Now that Music Rules #1 and #2 are solidly in place, I introduce Music Rule #3: The highest note is usually the loudest. Music Rule #3 introduces the idea of a phrase's focal point and gives students the opportunity to understand how to shape a phrase as it moves towards the focal point and away from the focal point. I also tell my students that we'll draw an arrow to this note because it's at the top of the mountain, and that helps us know how far we need to climb. 

I was introducing focal points to one of my little girls recently, and coincidentally, she had been studying Mount Fuji at school that day. She immediately named all of the the focal points in her piece Mount Fuji, and declared that she had to climb and climb, louder and louder, to reach the top of Mount Fuji, then once she reached the top, she would yell "Hooray!", then go down the other side, softer and softer as she went. It was especially adorable that the first focal point we were discussing was Treble G, so she lovingly named that focal point "Mount Foo-G". She's such a cutie :) The idea of focal points definitely came to life for her that day, and I had no doubt she would always remember how to find them in her music and be able to shape her phrases both towards and away from the focal points.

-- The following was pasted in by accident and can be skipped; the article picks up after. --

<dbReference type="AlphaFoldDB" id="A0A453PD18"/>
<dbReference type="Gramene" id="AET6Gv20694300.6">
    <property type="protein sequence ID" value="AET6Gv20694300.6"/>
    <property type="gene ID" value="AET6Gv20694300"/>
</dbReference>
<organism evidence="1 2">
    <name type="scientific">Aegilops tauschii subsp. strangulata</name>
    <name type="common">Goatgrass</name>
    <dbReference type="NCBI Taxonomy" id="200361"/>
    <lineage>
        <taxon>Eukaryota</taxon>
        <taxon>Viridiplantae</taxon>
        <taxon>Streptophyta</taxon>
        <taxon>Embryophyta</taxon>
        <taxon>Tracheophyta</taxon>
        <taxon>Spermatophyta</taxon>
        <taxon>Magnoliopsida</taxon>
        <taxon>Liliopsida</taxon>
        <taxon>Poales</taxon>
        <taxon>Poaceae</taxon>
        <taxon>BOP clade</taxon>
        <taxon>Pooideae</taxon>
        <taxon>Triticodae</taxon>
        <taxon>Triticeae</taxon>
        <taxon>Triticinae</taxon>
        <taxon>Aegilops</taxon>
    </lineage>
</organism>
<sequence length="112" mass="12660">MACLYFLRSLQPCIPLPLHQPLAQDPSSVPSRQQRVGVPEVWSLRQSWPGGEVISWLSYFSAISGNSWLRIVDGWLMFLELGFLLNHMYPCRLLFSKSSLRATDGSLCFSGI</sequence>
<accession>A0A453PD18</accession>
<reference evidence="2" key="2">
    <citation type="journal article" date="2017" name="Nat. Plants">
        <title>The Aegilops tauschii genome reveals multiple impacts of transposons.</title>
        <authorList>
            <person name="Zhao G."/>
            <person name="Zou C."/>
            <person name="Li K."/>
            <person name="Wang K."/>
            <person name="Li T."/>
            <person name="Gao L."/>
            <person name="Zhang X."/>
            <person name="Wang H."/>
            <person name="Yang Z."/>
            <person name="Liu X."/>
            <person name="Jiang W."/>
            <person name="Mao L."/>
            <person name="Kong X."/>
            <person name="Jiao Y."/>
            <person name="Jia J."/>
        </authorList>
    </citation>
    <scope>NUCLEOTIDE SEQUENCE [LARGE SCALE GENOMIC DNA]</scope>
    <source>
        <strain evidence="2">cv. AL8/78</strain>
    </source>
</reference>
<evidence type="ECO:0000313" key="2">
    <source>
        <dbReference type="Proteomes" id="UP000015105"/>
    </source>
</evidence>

These 3 simple yet profound rules are easy enough for any student to grasp and follow, and they'll give even your least-musical kiddos the opportunity to wow you with their new ability to play musically. Once students become accustomed to these music rules and are comfortable using them on a daily basis, the abstract idea of playing musically begins to permeate them, and they naturally begin to make the shift from playing musically in a concrete way, to playing musically in the truest sense of the word.